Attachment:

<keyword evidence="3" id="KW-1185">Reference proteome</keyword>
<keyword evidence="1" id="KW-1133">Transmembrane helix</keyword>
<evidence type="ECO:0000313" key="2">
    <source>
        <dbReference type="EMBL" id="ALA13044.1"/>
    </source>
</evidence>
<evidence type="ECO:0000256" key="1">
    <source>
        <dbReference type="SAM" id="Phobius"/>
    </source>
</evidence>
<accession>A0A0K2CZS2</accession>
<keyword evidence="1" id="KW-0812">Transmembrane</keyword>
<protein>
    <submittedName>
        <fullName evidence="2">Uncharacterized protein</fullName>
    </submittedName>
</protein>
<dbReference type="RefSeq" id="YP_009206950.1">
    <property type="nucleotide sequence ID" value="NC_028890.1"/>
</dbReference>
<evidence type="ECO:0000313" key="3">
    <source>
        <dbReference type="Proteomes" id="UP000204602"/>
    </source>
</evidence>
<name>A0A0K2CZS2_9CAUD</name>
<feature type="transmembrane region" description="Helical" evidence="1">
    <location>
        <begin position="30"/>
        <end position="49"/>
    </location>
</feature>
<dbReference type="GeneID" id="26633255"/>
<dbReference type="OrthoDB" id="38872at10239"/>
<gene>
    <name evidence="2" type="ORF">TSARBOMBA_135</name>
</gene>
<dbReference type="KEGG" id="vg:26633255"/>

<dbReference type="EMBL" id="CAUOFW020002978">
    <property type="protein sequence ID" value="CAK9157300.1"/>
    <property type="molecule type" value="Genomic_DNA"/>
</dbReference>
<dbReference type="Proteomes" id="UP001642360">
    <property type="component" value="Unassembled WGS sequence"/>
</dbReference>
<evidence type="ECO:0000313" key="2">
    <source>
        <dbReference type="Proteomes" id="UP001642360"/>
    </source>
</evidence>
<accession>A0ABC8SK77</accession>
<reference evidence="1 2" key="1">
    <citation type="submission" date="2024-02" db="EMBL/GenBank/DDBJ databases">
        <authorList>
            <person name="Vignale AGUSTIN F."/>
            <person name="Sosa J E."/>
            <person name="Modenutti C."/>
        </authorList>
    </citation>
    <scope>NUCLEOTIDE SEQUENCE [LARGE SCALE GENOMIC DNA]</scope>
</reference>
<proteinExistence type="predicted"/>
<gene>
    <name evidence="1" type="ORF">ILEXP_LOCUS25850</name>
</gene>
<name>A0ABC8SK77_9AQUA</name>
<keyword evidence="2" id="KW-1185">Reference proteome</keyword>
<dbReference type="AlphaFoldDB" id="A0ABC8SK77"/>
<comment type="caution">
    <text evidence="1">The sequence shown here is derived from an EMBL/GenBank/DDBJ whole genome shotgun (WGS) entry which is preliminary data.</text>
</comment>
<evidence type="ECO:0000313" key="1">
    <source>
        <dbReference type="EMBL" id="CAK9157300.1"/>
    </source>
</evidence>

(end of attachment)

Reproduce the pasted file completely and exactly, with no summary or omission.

<keyword evidence="3" id="KW-1185">Reference proteome</keyword>
<keyword evidence="1" id="KW-1133">Transmembrane helix</keyword>
<evidence type="ECO:0000313" key="2">
    <source>
        <dbReference type="EMBL" id="ALA13044.1"/>
    </source>
</evidence>
<evidence type="ECO:0000256" key="1">
    <source>
        <dbReference type="SAM" id="Phobius"/>
    </source>
</evidence>
<accession>A0A0K2CZS2</accession>
<keyword evidence="1" id="KW-0812">Transmembrane</keyword>
<protein>
    <submittedName>
        <fullName evidence="2">Uncharacterized protein</fullName>
    </submittedName>
</protein>
<dbReference type="RefSeq" id="YP_009206950.1">
    <property type="nucleotide sequence ID" value="NC_028890.1"/>
</dbReference>
<evidence type="ECO:0000313" key="3">
    <source>
        <dbReference type="Proteomes" id="UP000204602"/>
    </source>
</evidence>
<name>A0A0K2CZS2_9CAUD</name>
<feature type="transmembrane region" description="Helical" evidence="1">
    <location>
        <begin position="30"/>
        <end position="49"/>
    </location>
</feature>
<dbReference type="GeneID" id="26633255"/>
<dbReference type="OrthoDB" id="38872at10239"/>
<gene>
    <name evidence="2" type="ORF">TSARBOMBA_135</name>
</gene>
<dbReference type="KEGG" id="vg:26633255"/>

<dbReference type="EMBL" id="CAUOFW020002978">
    <property type="protein sequence ID" value="CAK9157300.1"/>
    <property type="molecule type" value="Genomic_DNA"/>
</dbReference>
<dbReference type="Proteomes" id="UP001642360">
    <property type="component" value="Unassembled WGS sequence"/>
</dbReference>
<evidence type="ECO:0000313" key="2">
    <source>
        <dbReference type="Proteomes" id="UP001642360"/>
    </source>
</evidence>
<accession>A0ABC8SK77</accession>
<reference evidence="1 2" key="1">
    <citation type="submission" date="2024-02" db="EMBL/GenBank/DDBJ databases">
        <authorList>
            <person name="Vignale AGUSTIN F."/>
            <person name="Sosa J E."/>
            <person name="Modenutti C."/>
        </authorList>
    </citation>
    <scope>NUCLEOTIDE SEQUENCE [LARGE SCALE GENOMIC DNA]</scope>
</reference>
<proteinExistence type="predicted"/>
<gene>
    <name evidence="1" type="ORF">ILEXP_LOCUS25850</name>
</gene>
<name>A0ABC8SK77_9AQUA</name>
<keyword evidence="2" id="KW-1185">Reference proteome</keyword>
<dbReference type="AlphaFoldDB" id="A0ABC8SK77"/>
<comment type="caution">
    <text evidence="1">The sequence shown here is derived from an EMBL/GenBank/DDBJ whole genome shotgun (WGS) entry which is preliminary data.</text>
</comment>
<evidence type="ECO:0000313" key="1">
    <source>
        <dbReference type="EMBL" id="CAK9157300.1"/>
    </source>
</evidence>